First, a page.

crown CU Home > Libraries Home
[x] Close window

Columbia University Libraries Digital Collections: The Real Estate Record

Use your browser's Print function to print these pages.

Real estate record and builders' guide: v. 7, no. 163: April 29, 1871

Real Estate Record page image for page ldpd_7031128_007_00000198

Text version:

Please note: this text may be incomplete. For more information about this OCR, view About OCR text.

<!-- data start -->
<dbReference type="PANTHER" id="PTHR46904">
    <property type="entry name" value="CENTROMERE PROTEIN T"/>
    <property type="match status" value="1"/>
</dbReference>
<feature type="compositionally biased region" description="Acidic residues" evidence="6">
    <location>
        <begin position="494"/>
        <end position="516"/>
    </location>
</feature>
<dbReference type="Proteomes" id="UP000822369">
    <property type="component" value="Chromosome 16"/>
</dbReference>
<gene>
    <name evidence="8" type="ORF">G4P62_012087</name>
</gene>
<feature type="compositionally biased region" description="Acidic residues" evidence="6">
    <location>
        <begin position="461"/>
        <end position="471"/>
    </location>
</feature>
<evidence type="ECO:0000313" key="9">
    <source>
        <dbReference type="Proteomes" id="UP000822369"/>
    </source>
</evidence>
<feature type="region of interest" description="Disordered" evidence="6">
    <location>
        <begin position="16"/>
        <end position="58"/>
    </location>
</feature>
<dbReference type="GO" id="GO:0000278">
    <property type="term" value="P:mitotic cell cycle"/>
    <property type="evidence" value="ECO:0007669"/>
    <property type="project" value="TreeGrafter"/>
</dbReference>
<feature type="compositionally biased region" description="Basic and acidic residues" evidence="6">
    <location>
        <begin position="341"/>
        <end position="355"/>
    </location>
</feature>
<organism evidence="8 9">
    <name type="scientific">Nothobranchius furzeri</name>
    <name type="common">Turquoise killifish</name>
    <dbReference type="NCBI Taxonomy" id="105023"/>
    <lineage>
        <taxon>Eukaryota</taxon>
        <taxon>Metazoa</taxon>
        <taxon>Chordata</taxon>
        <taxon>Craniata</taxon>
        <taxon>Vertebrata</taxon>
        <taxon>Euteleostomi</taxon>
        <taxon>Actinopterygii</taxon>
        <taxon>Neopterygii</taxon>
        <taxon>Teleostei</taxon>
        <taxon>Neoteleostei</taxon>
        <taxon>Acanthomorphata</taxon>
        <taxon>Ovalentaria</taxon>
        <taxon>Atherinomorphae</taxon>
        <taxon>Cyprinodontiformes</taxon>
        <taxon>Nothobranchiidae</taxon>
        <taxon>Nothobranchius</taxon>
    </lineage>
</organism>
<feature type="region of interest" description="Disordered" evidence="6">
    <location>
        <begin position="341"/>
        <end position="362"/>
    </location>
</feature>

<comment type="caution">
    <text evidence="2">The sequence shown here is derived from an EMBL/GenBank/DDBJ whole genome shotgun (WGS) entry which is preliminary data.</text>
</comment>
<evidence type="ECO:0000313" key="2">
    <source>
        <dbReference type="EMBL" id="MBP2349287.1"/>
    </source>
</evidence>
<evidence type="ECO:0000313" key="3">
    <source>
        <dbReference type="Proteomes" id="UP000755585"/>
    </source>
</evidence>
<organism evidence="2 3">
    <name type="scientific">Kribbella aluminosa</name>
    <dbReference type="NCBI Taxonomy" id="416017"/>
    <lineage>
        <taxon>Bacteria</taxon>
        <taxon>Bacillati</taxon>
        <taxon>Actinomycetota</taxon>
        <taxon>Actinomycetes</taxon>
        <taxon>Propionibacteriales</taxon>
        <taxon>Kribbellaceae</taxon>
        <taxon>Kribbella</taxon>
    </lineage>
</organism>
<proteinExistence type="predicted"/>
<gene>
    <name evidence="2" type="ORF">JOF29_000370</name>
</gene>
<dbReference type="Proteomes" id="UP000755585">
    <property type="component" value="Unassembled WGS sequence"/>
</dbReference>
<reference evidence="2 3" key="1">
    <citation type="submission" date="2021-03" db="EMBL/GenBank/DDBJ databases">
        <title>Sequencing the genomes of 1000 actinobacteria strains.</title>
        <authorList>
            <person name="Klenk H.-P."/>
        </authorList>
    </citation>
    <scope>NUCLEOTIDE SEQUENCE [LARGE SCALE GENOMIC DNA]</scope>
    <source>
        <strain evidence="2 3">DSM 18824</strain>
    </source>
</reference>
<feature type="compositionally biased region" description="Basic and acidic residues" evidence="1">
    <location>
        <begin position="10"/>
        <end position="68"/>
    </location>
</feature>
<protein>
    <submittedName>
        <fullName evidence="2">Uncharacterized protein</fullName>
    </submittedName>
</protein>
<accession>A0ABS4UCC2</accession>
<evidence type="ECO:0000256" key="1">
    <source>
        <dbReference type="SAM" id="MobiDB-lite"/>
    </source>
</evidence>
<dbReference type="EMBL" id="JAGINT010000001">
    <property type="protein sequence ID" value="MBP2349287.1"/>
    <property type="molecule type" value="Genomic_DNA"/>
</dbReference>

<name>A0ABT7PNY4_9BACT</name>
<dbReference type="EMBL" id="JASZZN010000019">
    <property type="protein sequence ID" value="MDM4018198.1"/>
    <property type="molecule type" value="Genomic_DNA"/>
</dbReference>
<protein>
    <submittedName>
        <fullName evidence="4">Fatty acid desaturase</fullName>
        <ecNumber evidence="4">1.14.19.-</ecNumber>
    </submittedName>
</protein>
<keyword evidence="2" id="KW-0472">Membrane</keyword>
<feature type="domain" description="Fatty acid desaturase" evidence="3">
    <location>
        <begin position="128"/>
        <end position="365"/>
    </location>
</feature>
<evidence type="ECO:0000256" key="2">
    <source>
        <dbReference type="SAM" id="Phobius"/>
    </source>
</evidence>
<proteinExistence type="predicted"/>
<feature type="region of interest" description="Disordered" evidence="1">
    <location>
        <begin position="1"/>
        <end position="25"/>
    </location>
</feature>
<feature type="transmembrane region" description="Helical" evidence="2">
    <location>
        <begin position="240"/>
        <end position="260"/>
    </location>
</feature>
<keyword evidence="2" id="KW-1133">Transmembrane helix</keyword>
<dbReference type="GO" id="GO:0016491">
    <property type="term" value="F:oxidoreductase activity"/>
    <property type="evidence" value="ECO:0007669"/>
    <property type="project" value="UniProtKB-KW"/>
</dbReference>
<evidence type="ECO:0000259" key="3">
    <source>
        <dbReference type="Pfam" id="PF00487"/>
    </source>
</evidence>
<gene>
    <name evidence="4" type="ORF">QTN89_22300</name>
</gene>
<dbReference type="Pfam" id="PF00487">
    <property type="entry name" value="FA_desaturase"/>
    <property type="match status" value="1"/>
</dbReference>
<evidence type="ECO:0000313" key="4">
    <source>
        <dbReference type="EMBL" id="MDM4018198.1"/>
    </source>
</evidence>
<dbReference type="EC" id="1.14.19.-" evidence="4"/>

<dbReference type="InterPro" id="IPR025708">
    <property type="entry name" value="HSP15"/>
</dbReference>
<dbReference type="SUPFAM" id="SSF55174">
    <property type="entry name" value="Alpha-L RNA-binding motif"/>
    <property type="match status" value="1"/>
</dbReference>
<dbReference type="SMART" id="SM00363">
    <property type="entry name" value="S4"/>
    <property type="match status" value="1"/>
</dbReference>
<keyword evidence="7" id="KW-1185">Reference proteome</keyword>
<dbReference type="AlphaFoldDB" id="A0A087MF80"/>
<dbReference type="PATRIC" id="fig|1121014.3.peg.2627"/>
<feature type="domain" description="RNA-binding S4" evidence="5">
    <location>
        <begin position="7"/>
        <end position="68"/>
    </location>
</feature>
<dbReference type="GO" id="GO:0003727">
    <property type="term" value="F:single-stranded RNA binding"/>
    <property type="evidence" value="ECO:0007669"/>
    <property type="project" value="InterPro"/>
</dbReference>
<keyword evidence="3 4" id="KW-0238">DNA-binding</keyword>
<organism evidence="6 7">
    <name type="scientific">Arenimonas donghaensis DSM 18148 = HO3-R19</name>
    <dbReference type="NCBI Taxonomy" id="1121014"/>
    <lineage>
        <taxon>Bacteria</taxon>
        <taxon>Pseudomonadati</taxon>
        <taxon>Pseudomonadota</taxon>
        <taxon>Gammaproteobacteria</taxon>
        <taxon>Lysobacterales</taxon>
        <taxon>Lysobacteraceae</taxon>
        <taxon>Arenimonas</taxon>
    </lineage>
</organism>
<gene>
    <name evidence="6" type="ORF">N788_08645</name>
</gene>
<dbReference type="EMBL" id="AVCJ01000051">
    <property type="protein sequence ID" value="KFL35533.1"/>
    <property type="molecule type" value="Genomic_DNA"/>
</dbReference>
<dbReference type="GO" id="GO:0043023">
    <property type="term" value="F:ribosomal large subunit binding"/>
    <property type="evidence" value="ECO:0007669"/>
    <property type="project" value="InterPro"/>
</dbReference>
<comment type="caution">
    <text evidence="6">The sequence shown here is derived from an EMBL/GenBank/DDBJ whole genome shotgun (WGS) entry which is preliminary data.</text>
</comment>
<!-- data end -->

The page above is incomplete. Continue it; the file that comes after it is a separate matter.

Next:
AND BUILDERS' GUIDE. Vol. YIL NEW YORK, SATURDAY, APRIL 29, 1871. No. 163. Published Weekly b>/ THE REAL ESTATE BECORD ASSOCIATION. TEEMS. Ono year, in advance......................§6 CO All communications should be addressed to 106 BnOAliWAY, COK. OK PiXR STBKET. Entered according to Act of Congress, in the year 1871, by C. W. SWEET, In the Oflice of the Librarian of Congress, at Washington. We shall print next week, from the pen of a gentleman thoroughly conversant with the sub¬ ject, and who has made the question of pine lumber interests the study of his Iif e, an article embracing a most exhausting review and thor¬ ough synopsis of the market throughout the United States, as at present ruling, together with the future prospects of the same, based on the source of supply, all of which is taken from carefully compiled statisfaics and private infor¬ mation, sifted and arranged from data, obtain¬ able only by those very largely interested in the question. ABOVE .FIFTY-NINTH. In our last issue we gave a narrative account of some of the incidents from which mainly originated the idea which resulted in creating the public place now legally known on the city map as the Central Park. This idea has given birth to a large amount of improvements in the upper part of the city, an abstract narrative of which has been care¬ fully prepared by H. B. Bacon, of this city, and was read by him in an address delivered at the fourth meeting of the West Side Association. We extract from it the following short his¬ torical sketch, which wiU show how the duties devolved ugon. the Park Department were gradu¬ ally extended, until a large portion of our island has come under its protection: — "The first legal mention of what is known as Central Park is found in the Act of the Slst July, 1853, which declared that all that parcel of land situated between .59th sfcreet and lOCth street, Fifth Avenue and Eighth Avenue, should be a public place. Messrs. William Kent, Michael Ulshoeffer, Luther Bradish, Warren Brady, and Jeremiah Towie, were appointed the Commission¬ ers of Estimate and Assessment, on the 17th November, 1853, and their report was corrfirmed on the 5th of February, 1856. By Act of 1857, this public plat;e was entitled Central Park, and placed under the management of a board of eleven Com¬ missioners, composed of the following gentlemen: Roberfc J, Dillon, James E. Cooley, Charles H. Russell, John F. Butterworfch, John A. C. Gray, Waldo Hutchins, Thomas C. Fields, Andrew H. Green, Charles W. Elliot, Wilham K. Strong, and James Hogg. _An act of 1859, extended the park to 110th street, its present area. In the same year it was enacted that the number of members com¬ posing the Board of Commissioners should not be more than eleven, or less than seven. In 1864, Seventh Avenue, norfch of llOfch street, came under the control of this Board of .Commission¬ ers, and Manhattan Square was incorporated into the park. In .1865, they were directed to lay out all that portibn of the island north of 15oth streefc, to regulate and widen Sixth Avenue, north of 110th street, and to lay ont and regulate the grand Boulevard, or Public Drive. In 1866, they were directed to Jay Out and regulate the Avenue St. Nicholas, to extend and widen Manhattan street, and to make the 59th street circle. "In 1S67, exclusive power was given them to lay out and establish streets,' avenues, roads, public squares or places, of such width, extent, and direc¬ tion as to them seemed best; also to designate what part or parts of existing streets, avenues, roads, public squares or places should be discon¬ tinued; also to widen any streefc,_avenue or road now laid out, and to alter and amend the grade of any street, avenue or road retained by them, and to establish new grades for all other streefcs, ave¬ nues or roads- laid out by them, within that parfc of the city situated between 59th street and 155th street. Eighth avenue and the Hudson River, and also within a space three hundred and fifty feet in width surrounding Central Park. In 1868 was ap¬ proved their plan for new piers and bulk-head lines in the Hudson River, from 55th street to Spuyten Duydl Creek, and on both sides of Spuyten Duyvil Creek and the Harlem River, from the Hudson River to the hue of Third Avenue. In 1869, they were directed to lay out certain portisas of West¬ chester County contiguous fco fchis island, and to devise plans for transit across or under fche Harlem River and Spuyfcen Duyvil Creek. In 1870 the new charter conferred upon the Deparfrrsent cf Pubhc Parks all the rights and powers enjoyed by the Board of Commissioners of the Central Park, extended their jurisdiction over all the parks, squares, and public places in, the city, and placed it under the charge of a board consisting of five members." THE MASSETSFOE BTTILDING MATERIALS. The volume of trade in the aggregate is not of unusual magnitude, and probably consider¬ ably less than last spring; but, as compared with a few weeks ago, there is a decided improve¬ ment, and the markets generally are settling into better shape. The supplies offering are fair and of good quality as a rule ; and prices, though stUl a little high in some cases, especially where manufacturers and producers have effected combinations, seem to have reached a point where the fluctuations are not likely to amount to much, and buyers, in consequence, operate with greater confidence, though the feehng of caution has become too universal among all classes of merchants during the past year to ad¬ mit'of laying'in stocks greatly in excess of known wants. It appears to be very generally believed, however, that, in the face of reduced rents and depreciated values, real estate im¬ provements will be pushed with considerable vigor, and a large amount of material consumed during the coming summer, capitalists looking upon this as the safest investment, even though no immediate profit accrue, in view of the rather shaky condition of affairs in financial and com¬ mercial circles, and the absence of relief from legislative action. MECHANICS' LIENS AGAINST BUILDINGS IN NEW YOEK CITY. April. ai FOKTT-FIRST ST., S. S., 6 HOtTSES, com. about 398 e. 2d av., and 5 houses in rear. Hugh O'Neill agt. AValter L. Cutting................ f 83 CO FiFTT-KINTH. ST., S. S., COM. 225T 21 w. sth av., running 50..........| Fifty-eighth st., n. s., com. 2ih { w. 5th av., running 50..........J Hugh O'Neill agt. Peter Alger et al. 123 CO 22 Fortt-sixth st., s. s., 12 houses, com. 220 e. 7th av. Chas. R. Har¬ vey agt. G. H. Cudling........... 720 00 25 Fifty-ninth st., s. s., com. 175 w. of Plaza, running 80. Michael & David Roche agt. J. P. Martin.... ^1 GO 25 Fifty-ninth st., s. s,, 175 w. 5th av., running 75. Wbod & Wil¬ liams agt. Peter Algie et ah....... 301 00 26 Jane st., n. s, (No. 51). Baetine & McKenna agfc. James R. Taylor... 1,130 00 26 Jane st„ n. s. (No. 49). Same agt. same............................. 245 00 25 Madison AV. ANiJ79TnsT., n. e. cok., 102 ft on av., 78 ft. on st. Thos. Hagan agt. David Green et al.___ 1,100 00 25 One Htjndeed and Fifth st., s. s., 15 houses, commencing about 100 V7. 2d av. Bnnting & Blakslee agt.. J. D. Moore...................... 375 00 24 Thirty-eighth st., s. s. (No. 448 W.), between 9th and 10th avs. Ross ife Coyle agfc. Fred'k Brievogel 2,000 00 24 Same rnoPEKTy. Thomas Cogans agfc. same........................ 200 00 25 TntKTY-SEVENTH ST., s. s. (Nos. 530 and 532 W.). Lyon & Houston agt. J. K. Spratt...................... 389 00 27 Twenty-fourth st., n. s. (No. 323 E.), between 1st & 2d avs. Mich'l Mooney agfc. John Lowden___.... 363 75 MECHANICS' LIENS AGAINST BUILDINGS IS KINGS COUNTY. Apnl. 19 Warren st., s. s., 105.5 w. Pijery av., 100x131. Patrick Juhan agt. Chas. Whitlock and Amelia E. Bums............................ $261 00 Gates av., s. s., 250 e. Tompkins"] .,, av., 25x100..................... I Gates av., s. s., 200 w. Thboop f av., 75x100.....................J Wm. Quealey agt. Rufus K. Hardy and Amelia E. Bums............. 39 50 23 Lewis av. and Hart st., n. w. coh. (3 houses), 100x150. J. J. Dowd agt. Jno. S. McLain and Kennard Buxton.......................... 326 23 Gates av^, s. s., 200 w. Throop I 04 av., 75x100.....................I Gates av., s. s., 250 e. Tompkins { av., 25x100........?............1 Owen McAher agt. Rufus K. Hardy and Amelia Burns................ 150 00 24 Warren st., s. s., 165.5 w. Perry av., 100x131. M. Costello and P. DUlon and P. Smith and O. Lemon agt. Chas. Whitlock and Ameha B. Burns..,,,,.,............,..,,.., 102 00 20 Halsey st., s. s., 200 e. Theoop av., 200x110 (10 houses). R. Dinnmg- ton agt. R. Bailey and Hannah S. and 6. H. Chamberlain and J. P. Rust..........'................... 39 CO 20 Wyckoff st. and Vanderbilt av., n. w. cor. (9 houses). P. Gosson and Thos. Monohan agt. P. H. Car- hn and G. W. Mead and Annie Livermore and P. H. Donnelly.... 439 50 ,24 Alabama AV., w. s., 170 n. Atlan- tic av., 50x100. Chas. Halstead agt. Jas. Sheehan and Roger Clan¬ cey........ _...................... 283 41